It has helped that we're not alone in making a digital landscape work for us. We've learned a lot partnering with the Urban League of Dane County as well as Mike Ford’s Hip Hop Architecture Camp to provide enriching experiences online. From sending materials through the mail to participants (what can we fit in an envelope!?) to engaging with online tools like Tinkercad or SoundTrap or getting creative, like teaching design by creating a pair of custom Nikes on their website - everyone is innovating.
Taking Art Outside
However, some of our best practices did translate to the new normal - like creating outdoor, community focused murals. Once technology was available, Jesse connected teens virtually to muralists Emida Roller and Shiloah Coley to create a vision for a blank wall at the shelter home. The students took ownership of the project quickly - having the idea to tie in elements from their other workshops with Carlos and teaching artist Audifax into the design.
Old English lettering from Carlos’ workshop reading “We Matter” appears at the top of the mural, and a design from a student at detention done in Audifax’s abstract painting workshop was translated into the jersey worn by the young man pictured looking into the mirror, seeing his future self. While students from detention couldn't participate in the painting, they were delighted to see their work incorporated.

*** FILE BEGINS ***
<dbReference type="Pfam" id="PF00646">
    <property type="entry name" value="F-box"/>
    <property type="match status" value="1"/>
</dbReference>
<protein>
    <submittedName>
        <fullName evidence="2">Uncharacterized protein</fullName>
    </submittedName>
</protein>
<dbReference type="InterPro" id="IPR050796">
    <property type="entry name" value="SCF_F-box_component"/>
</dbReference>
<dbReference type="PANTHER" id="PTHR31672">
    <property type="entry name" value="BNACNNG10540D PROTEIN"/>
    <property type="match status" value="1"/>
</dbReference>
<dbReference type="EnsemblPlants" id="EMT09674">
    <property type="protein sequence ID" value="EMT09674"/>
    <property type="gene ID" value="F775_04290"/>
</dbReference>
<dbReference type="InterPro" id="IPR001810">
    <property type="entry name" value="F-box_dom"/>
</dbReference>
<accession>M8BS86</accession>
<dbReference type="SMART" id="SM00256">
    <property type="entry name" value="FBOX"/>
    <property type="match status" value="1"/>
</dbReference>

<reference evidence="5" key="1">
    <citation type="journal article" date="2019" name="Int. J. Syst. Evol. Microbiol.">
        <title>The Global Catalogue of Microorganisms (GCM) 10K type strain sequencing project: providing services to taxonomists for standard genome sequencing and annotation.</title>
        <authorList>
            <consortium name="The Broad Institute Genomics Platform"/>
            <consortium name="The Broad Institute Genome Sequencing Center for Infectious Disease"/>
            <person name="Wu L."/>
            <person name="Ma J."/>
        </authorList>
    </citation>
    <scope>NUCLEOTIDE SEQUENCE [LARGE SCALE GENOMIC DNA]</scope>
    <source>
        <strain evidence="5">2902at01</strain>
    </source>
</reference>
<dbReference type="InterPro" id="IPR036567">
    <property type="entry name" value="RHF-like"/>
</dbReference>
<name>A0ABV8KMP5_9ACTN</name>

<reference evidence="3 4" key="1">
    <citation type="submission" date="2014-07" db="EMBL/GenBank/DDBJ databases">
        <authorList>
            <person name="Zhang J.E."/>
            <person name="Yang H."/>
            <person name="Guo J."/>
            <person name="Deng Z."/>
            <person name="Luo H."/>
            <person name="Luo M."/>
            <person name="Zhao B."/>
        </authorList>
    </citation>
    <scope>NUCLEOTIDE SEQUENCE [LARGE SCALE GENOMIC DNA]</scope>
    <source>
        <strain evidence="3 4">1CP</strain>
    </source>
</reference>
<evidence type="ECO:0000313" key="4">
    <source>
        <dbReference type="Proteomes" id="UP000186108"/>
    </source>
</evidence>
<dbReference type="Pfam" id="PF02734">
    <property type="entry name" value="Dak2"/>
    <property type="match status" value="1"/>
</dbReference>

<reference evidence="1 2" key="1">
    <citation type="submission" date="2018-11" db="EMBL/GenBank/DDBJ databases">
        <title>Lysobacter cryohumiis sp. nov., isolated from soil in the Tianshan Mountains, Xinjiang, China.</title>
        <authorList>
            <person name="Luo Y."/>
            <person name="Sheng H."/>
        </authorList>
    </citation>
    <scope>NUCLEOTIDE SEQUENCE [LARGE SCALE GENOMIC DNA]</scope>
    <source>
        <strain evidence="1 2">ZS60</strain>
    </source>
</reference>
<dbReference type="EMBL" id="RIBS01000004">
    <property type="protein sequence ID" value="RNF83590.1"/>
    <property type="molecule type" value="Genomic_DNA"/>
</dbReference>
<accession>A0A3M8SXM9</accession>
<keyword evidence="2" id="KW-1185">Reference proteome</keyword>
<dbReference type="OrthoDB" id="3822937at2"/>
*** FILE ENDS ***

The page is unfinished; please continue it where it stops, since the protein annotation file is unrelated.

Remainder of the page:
Students at the shelter home were able to safely work outside with Emida and Shiloah to remove the overgrown vegetation from the hill above, clean, prep, and paint the wall. Shiloah was excited to see the kids' confidence and comfort level grow day to day with the project.
“At the beginning, one of the students didn’t feel comfortable contributing ideas to the mural,” Shiloah told us. But near the end of the projects “he took a lot of initiative by telling me what he wanted to paint and start working on; it was great to see this shift.”
“It was also obvious that the kids just liked being outside,” she remarked. That much was certainly evident. Realizing how much more shady space was available after clearing the brush above the mural, shelter home mentor, Ivie Tharpe, acquired several hammocks to create a “hammocktopia” for the kids.
“It has been awesome to see them transform the space and make it their own,” Ivie told us. “They feel so much more comfortable here and have ownership over the space.” And pride. When one of the students was picked up at the shelter by his family, he insisted they HAD to see the wall. He posed for photos and told them the entire process, excited he had created something amazing, even while going through a challenging experience.
Ivie was energized by the project and its power to build meaningful relationships with the shelter’s resident adults, the artists, students, and even with the community as neighbors would stop and connect while walking by.
The focus on relationships as well as the sense of safety, ownership, and voice has always been the focus on Bubbler programming for teens. It has been nice to know we can all still “make it work” when so much has changed around us.
You can see more images of the mural in progress on our website.